Santa Barbara-based Fargey Law firm served the City of Santa Cruz with a notice of violation (NOV) of the California Voting Rights Act (CVRA) on July 8 in an effort to implement district elections. A NOV informs an individual or body of a possible legal infraction and is often used as a precursor to a lawsuit.
In Santa Cruz, city council members are elected by at-large elections, meaning all residents may vote for multiple candidates from the same pool to represent the city as a whole.
If district elections are adopted, new district lines will be drawn within the city and residents from each district will elect one representative to the Santa Cruz City Council. This means that each council member would only represent one district, not the entire city.
The Santa Cruz Business Council hosted a forum on Sept. 5 to discuss implementing district elections. Speakers included California Voting Rights Project (CVRP) President Lanny Ebenstein, Santa Cruz City School Board Trustee Deb Tracy-Proulx and former Santa Cruz Mayor David Terrazas, all of whom advocated for district elections in Santa Cruz.
“District elections result in more socioeconomic representation on the council, more diversity on the basis of age, more […] people with young children and geographical representation,” Ebenstein said at the forum. “All sorts of representation increases on a city council when you implement district elections.”
The CVRA calls for district elections as a way to remedy discrimination against protected classes — groups that share a common race, religion or national origin.
However, the CVRA prohibits the implementation of district elections if doing so would result in discrimination against a protected class. It also states if a protected class is not concentrated in one area, a city may require a remedy other than district elections.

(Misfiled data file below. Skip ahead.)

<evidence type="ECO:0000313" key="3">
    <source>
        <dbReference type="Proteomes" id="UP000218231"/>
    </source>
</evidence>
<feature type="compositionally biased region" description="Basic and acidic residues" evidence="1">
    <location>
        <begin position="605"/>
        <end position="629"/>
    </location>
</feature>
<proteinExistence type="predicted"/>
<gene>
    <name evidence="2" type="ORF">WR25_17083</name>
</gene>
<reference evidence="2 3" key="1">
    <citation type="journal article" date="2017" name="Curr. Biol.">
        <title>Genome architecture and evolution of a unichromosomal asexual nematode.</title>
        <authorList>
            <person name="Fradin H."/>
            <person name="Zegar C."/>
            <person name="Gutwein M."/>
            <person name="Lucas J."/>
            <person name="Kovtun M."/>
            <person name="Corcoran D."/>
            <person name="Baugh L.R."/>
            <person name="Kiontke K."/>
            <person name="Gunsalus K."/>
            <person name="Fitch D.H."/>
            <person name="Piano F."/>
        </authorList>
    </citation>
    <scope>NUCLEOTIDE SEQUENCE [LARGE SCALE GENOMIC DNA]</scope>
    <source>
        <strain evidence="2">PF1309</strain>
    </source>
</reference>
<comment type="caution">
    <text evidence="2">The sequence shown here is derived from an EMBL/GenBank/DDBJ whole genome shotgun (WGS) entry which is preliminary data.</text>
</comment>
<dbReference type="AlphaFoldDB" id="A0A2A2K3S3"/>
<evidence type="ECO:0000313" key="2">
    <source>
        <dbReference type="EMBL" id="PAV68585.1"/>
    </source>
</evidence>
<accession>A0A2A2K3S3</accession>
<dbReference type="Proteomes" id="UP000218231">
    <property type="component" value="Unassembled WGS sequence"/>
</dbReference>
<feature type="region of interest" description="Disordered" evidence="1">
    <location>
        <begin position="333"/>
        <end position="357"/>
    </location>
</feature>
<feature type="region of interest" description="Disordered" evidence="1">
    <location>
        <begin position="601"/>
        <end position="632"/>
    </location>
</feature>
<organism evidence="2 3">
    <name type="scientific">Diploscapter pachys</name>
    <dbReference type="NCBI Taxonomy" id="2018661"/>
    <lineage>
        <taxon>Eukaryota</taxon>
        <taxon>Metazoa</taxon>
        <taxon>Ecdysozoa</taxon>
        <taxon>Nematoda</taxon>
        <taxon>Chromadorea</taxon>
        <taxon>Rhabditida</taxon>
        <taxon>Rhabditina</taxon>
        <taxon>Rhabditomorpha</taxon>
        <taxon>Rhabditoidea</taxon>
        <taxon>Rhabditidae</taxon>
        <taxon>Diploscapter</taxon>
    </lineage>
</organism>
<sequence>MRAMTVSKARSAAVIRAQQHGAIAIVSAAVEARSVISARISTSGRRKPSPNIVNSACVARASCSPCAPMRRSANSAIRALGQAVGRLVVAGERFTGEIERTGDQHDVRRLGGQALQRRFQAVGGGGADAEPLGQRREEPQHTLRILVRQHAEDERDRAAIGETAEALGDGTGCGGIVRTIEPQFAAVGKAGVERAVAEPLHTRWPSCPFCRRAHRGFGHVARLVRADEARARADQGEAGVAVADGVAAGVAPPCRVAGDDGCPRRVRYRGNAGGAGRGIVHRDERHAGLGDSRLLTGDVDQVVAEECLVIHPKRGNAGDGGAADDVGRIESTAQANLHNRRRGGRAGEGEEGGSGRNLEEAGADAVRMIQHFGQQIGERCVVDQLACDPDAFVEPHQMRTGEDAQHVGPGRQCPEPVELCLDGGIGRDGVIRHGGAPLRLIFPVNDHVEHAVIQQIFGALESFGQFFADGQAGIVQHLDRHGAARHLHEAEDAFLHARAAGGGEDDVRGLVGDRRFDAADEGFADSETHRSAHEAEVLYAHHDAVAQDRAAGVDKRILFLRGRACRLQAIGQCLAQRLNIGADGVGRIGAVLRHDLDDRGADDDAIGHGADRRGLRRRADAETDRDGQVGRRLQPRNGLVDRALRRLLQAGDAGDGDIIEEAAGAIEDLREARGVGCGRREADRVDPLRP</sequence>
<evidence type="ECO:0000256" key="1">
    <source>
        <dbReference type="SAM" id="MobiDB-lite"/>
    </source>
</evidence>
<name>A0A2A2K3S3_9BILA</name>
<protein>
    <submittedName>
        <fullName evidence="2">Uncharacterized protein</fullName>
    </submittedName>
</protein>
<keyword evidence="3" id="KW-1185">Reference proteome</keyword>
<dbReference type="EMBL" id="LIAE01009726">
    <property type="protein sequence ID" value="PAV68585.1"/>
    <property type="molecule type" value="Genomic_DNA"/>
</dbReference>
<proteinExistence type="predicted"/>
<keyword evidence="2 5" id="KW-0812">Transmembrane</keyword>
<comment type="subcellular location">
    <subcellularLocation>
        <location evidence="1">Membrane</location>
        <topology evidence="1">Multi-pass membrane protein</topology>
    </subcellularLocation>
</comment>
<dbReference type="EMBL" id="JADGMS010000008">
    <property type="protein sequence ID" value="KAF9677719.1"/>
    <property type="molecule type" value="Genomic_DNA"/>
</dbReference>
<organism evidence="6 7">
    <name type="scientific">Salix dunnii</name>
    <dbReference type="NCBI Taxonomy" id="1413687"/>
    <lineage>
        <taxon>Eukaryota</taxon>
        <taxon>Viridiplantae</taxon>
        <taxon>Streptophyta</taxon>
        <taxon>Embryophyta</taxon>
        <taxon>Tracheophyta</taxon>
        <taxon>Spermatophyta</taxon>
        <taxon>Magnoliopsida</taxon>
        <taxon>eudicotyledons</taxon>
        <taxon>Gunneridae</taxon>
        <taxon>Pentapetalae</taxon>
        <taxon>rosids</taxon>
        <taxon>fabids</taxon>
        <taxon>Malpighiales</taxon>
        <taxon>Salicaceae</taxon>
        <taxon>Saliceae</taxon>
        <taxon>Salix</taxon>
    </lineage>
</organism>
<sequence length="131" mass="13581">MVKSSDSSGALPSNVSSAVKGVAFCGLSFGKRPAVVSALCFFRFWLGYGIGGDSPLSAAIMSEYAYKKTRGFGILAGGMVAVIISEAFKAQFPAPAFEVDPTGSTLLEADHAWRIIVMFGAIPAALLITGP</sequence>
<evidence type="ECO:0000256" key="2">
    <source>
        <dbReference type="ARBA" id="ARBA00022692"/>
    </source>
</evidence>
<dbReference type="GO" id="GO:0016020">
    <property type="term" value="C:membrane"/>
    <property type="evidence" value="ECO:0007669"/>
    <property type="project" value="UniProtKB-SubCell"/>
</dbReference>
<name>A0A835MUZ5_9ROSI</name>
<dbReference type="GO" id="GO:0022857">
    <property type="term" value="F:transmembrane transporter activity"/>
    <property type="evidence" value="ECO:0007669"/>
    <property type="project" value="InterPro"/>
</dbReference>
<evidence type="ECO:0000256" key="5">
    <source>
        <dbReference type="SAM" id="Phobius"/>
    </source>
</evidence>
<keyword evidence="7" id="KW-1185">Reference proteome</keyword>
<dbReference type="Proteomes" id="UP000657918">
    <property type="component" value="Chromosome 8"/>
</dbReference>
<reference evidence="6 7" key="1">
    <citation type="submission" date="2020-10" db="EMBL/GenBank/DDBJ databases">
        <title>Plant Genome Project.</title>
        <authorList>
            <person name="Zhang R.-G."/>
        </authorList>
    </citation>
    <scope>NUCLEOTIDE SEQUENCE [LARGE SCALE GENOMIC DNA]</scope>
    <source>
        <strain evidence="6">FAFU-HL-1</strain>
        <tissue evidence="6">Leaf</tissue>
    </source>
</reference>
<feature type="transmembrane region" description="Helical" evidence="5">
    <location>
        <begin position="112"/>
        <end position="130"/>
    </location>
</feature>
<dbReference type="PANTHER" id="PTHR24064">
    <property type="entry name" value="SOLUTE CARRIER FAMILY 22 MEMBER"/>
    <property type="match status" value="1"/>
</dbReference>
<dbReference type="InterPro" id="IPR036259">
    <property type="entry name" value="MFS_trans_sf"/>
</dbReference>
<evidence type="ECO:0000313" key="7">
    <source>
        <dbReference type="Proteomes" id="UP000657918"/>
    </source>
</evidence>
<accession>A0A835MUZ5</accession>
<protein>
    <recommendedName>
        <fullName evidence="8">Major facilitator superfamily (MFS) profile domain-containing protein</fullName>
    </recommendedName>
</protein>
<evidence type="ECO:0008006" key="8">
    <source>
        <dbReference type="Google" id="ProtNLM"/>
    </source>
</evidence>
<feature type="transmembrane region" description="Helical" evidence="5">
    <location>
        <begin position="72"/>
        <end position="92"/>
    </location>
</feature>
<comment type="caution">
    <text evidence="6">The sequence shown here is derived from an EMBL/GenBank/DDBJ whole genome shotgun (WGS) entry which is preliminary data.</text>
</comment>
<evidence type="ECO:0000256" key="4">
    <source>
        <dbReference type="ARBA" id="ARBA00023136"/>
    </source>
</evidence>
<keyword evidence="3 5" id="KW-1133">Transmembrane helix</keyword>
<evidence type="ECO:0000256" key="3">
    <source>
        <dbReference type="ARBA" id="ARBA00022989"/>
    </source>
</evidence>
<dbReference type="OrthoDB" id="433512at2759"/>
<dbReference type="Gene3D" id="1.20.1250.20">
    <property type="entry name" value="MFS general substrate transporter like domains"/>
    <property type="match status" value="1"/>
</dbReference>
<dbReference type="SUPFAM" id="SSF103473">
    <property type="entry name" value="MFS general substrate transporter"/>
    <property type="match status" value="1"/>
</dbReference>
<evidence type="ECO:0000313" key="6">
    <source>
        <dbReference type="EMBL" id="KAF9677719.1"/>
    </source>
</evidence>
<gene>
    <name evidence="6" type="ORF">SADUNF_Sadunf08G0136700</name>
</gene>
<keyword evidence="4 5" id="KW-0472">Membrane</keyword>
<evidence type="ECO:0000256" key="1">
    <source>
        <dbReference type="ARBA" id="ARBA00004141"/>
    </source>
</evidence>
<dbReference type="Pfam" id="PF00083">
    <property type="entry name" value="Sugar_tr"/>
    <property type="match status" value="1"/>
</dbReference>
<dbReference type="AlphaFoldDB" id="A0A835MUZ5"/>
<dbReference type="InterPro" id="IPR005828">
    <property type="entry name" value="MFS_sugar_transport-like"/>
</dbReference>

Panelists advocating for district elections expressed concerns over the underrepresentation of the Latinx population in Santa Cruz. The Latinx community makes up 20.6 percent of the population, yet only 7.1 percent of elected council members have been Latinx in the past 19 years. Panelists and plaintiffs in the Fargey lawsuit argued that district elections would increase the chances of electing a Latinx representative to the council.
When asked about the panelists’ concerns regarding the representation of Latinx people, Council Member Chris Krohn emphasized that although there is a lack of Latinx representation on the council, district elections are not the solution.
“There is no full district, should they be drawn, that would be representative or would guarantee representation by the Latino population,” Krohn said. “If the purpose is to put the protected class of Latinos in the same district, I don’t believe you could do it in Santa Cruz.”
The U.S Census Bureau indicates that the Latinx population in Santa Cruz isn’t concentrated in one area of the city. This means district elections wouldn’t specifically impact the Latinx population.
Krohn suggested that ranked choice voting — which allows voters to rank candidates in order of preference — would more effectively increase representation of people of color than district elections.
The council has until Sept. 30 — four days after UC Santa Cruz classes begin — to decide whether to effectuate district elections or fight an impending lawsuit. This means that students, who make up 30 percent of the Santa Cruz population, will likely be underrepresented in local forums.
If the council decides to reach a settlement agreement by the Sept. 30 deadline, the city would pay a maximum $30,000 in legal fees and would have to decide whether to implement district elections in November 2020 or 2022. The council might be able to maintain an at-large voting process for mayoral elections.
“The stakes are much higher than they would’ve been last year,” said former Santa Cruz Mayor David Terrazas at the forum. “We are at a critical point. This council will vote on whether or not to proceed under protections available under the state law for safe harbor to implement district elections. If they don’t, they run the risk of increasing the state’s liability for legal challenges. For me, the question is clear on which path to take.”
If district lines are drawn making UCSC and the surrounding area its own district, over half of the student population would have one representative. Meanwhile, those living off campus would be represented by different councilmembers depending on where they live and how district lines are drawn.
“This is being done boldly to diminish student representation and to put students all in one district on the campus, but it doesn’t necessarily mean a student will be elected,” Krohn said. “They can draw a district in such a way that puts a large number of westside residents along with the students. It is a way to take away political power from students not being able to vote for all seven council members.”